Just some random thoughts on the 25 Grady but it could be any boat, this is now a retrospective look back after 12 years. It works well for me but it is not perfect by any means: eats gas, tough to clean lots of nooks and crannies, original wiring is all over the place, will pound in certain seas, drifts quickly in a wind with all that above water structure. On the plus side very seaworthy, enormous storage deck and down below ( I essentially bring ice and my coffee and off I go) nice fishing platform close to the water, can get out of the elements if need be, and is quick to get me in and about in most seas. The only stuff on the boat I have replaced are some teak rails, canvass, and of course the OBs. I am amazed beyond amazed how well things have held up on this boat, do not take this as a Grady advertisement just my experience good luck on your search, Gary.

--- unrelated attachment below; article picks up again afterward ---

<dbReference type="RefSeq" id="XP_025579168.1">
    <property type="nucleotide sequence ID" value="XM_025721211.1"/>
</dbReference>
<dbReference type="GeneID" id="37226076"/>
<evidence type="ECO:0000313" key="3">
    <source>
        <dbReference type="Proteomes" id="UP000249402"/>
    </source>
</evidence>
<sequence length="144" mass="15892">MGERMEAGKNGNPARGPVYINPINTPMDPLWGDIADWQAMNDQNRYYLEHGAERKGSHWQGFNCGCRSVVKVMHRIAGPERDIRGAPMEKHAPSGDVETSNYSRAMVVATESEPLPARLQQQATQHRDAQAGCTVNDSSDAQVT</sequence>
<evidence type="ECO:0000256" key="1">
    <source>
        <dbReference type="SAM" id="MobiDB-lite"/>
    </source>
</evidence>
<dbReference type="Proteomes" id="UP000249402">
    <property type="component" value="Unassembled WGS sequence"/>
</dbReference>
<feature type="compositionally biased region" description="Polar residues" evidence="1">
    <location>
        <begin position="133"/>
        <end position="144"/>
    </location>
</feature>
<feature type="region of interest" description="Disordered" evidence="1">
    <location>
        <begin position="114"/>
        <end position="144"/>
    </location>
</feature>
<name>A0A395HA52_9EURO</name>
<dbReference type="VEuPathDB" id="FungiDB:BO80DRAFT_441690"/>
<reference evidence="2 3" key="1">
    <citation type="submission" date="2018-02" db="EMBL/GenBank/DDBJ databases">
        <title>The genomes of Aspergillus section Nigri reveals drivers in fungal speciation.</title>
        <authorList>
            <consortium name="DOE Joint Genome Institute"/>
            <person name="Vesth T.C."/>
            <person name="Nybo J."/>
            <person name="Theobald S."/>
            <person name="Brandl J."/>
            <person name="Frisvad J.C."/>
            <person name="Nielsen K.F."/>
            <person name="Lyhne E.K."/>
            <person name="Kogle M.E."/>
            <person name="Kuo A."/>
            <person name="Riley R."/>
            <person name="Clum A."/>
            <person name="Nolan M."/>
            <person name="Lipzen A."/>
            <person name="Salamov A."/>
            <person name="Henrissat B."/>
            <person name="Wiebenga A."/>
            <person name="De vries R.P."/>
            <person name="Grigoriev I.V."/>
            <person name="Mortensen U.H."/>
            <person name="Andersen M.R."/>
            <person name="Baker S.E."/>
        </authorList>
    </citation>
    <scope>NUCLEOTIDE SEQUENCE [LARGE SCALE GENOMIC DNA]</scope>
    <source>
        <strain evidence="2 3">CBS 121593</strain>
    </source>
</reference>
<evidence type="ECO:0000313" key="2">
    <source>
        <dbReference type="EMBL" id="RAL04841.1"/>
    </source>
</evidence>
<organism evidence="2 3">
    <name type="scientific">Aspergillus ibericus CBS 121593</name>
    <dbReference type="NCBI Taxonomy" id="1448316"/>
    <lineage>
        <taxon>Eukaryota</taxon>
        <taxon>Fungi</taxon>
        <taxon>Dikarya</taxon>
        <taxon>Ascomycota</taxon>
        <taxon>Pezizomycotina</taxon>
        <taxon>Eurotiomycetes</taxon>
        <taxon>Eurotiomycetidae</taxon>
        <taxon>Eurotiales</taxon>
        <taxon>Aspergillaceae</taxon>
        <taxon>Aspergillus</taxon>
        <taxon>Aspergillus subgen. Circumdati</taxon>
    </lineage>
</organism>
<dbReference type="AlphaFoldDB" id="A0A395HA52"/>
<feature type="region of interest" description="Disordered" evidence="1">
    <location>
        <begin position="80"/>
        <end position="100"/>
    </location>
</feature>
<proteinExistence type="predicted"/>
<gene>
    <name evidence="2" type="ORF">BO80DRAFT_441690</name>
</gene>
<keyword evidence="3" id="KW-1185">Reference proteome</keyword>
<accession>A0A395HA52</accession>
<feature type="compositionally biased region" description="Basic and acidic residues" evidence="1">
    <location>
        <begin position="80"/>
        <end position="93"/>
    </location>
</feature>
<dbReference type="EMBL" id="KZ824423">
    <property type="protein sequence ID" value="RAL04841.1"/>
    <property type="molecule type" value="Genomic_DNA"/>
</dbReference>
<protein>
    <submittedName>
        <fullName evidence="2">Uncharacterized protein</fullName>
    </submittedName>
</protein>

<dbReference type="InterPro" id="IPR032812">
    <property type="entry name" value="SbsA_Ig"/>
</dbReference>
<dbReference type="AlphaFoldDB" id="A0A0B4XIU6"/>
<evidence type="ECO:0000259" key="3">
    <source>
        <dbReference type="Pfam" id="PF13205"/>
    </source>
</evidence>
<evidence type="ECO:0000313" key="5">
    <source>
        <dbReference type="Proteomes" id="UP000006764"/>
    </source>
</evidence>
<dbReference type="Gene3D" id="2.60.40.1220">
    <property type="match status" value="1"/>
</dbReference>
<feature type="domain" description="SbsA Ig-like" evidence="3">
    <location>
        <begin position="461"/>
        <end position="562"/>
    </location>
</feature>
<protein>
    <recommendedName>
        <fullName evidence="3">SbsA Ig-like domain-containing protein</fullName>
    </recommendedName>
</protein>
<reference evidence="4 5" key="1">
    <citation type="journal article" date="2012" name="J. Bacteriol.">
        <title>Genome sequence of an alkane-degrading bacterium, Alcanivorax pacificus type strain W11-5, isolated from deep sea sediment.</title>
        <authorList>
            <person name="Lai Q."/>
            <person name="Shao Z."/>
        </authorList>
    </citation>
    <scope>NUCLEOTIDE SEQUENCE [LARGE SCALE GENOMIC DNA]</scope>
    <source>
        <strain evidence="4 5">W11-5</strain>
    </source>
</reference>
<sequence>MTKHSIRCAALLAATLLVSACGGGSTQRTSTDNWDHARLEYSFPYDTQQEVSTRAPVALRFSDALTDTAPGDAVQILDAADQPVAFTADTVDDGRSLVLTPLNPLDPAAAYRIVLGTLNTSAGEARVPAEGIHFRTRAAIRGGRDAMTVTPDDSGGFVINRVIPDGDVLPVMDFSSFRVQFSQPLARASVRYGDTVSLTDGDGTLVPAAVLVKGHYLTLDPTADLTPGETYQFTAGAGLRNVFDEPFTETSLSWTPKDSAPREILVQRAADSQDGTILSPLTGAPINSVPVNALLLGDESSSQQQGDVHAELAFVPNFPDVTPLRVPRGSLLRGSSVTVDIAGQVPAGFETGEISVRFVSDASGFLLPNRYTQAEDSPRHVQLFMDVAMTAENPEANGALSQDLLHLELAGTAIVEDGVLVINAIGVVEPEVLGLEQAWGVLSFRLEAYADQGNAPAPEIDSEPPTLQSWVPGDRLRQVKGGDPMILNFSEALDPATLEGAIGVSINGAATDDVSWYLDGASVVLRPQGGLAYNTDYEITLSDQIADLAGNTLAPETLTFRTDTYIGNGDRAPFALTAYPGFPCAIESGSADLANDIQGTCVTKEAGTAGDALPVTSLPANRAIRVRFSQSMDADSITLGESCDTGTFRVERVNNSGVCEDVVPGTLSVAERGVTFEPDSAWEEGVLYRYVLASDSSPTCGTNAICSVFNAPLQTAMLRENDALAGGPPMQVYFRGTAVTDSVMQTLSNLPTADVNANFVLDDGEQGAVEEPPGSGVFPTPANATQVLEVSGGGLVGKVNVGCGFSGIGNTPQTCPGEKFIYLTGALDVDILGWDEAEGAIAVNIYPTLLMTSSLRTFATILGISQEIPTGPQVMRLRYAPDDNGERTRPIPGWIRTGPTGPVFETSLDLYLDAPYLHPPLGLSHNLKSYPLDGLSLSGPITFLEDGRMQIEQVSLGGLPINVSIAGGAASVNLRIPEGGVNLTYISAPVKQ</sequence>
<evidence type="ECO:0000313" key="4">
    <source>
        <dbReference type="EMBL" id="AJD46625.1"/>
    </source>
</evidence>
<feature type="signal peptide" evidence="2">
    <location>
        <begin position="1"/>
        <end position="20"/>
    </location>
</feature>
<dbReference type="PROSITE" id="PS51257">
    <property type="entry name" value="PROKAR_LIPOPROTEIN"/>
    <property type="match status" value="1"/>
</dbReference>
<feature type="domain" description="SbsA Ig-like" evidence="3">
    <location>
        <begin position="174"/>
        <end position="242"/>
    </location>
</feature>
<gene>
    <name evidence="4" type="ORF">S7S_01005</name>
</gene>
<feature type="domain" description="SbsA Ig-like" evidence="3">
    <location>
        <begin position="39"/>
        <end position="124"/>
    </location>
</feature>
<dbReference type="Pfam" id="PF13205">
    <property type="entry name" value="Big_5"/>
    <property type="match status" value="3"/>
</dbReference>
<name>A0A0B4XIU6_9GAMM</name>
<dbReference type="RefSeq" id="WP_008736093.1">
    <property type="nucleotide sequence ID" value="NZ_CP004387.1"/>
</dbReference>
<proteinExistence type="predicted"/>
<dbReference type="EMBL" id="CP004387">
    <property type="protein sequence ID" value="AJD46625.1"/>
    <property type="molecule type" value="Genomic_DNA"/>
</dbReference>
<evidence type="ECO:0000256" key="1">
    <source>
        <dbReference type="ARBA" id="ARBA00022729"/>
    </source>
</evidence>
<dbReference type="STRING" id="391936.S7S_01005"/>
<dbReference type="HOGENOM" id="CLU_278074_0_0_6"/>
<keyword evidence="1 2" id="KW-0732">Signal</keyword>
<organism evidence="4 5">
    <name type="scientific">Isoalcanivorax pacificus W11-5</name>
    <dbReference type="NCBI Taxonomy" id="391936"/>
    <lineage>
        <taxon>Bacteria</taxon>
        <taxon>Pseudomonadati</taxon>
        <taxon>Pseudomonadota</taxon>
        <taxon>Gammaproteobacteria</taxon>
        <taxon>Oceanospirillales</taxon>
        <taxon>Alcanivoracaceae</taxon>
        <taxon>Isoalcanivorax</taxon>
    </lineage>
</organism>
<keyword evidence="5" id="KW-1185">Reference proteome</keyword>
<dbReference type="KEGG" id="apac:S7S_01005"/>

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Apparently this topic has diferent veiws, which is good. I myself was torn between the 23 Grady and the Parker I have now. Both are very seaworthy boats and made with that in mind. The Grady had some more creature comforts for sure but I sometimes put the Parker on the Trailer and go to Montauk. The Grady's beam of 9'3'" was a little to big to tow legally and a transom bracket that I wasn't to crazy about but could live with.
I had a Wahler many,many moons ago and they were good 30 years ago. It was a 14 footer with a 60 Evenrude, the thing flew!!!!